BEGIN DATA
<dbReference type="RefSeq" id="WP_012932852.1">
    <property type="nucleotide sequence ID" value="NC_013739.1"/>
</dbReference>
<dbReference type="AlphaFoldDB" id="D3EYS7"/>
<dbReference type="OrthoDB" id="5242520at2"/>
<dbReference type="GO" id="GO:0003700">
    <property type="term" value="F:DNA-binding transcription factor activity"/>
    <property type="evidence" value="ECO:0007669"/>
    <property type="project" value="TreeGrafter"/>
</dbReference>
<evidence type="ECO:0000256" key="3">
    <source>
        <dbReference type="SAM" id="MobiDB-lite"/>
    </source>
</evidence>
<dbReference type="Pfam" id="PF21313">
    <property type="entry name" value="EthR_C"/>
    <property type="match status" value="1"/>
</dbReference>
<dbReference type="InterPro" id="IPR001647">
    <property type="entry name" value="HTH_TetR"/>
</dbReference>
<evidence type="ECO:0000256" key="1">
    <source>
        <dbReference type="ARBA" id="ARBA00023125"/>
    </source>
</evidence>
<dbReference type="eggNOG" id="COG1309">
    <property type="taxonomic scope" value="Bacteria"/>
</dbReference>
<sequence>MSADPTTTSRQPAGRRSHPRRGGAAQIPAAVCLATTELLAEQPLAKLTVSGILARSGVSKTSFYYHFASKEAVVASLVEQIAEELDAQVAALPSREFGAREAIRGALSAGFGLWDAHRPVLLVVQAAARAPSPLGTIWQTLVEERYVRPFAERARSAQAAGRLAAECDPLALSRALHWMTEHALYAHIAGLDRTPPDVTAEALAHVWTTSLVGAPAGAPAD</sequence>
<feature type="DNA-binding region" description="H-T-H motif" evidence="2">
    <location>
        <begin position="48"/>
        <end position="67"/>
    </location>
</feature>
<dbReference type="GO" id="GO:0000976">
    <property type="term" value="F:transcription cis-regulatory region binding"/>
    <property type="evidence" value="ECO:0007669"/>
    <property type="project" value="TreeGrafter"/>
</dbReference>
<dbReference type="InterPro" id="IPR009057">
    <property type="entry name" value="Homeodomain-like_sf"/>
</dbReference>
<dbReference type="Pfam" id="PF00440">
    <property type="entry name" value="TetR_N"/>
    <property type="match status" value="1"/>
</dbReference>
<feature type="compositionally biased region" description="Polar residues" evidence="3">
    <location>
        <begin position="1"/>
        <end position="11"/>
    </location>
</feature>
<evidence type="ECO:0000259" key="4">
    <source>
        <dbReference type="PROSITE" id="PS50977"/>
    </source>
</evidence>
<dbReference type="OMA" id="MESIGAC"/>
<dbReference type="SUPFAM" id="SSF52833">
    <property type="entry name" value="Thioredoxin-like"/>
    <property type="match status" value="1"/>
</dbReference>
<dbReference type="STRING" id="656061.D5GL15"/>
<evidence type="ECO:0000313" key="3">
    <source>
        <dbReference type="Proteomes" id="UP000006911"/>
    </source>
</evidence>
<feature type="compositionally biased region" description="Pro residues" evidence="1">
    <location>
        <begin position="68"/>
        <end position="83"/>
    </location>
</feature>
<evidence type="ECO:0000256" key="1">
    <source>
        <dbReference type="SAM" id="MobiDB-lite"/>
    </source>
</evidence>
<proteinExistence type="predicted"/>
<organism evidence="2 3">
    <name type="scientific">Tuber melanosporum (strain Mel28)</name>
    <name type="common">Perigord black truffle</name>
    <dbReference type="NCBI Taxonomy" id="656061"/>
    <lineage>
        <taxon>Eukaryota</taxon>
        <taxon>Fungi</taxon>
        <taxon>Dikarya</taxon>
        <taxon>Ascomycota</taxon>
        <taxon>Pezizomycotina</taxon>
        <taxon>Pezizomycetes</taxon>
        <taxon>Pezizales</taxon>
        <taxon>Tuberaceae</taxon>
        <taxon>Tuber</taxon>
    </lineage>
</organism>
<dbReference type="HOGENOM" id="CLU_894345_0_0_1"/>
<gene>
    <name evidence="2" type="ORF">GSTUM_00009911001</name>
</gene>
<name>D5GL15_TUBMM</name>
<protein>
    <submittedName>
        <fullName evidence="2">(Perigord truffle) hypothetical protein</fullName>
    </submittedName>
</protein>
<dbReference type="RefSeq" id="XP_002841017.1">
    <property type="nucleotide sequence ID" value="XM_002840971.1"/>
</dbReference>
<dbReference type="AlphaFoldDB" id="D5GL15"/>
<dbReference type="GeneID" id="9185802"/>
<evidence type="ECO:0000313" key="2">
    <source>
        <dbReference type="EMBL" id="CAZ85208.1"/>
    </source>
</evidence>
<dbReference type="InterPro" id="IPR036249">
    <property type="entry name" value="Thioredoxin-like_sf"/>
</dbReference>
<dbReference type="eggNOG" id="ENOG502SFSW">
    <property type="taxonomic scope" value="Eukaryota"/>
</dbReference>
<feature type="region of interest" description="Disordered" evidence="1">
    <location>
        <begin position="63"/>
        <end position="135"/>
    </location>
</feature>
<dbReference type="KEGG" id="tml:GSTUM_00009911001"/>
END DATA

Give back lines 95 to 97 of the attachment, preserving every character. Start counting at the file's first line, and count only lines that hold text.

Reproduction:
        <taxon>Pezizales</taxon>
        <taxon>Tuberaceae</taxon>
        <taxon>Tuber</taxon>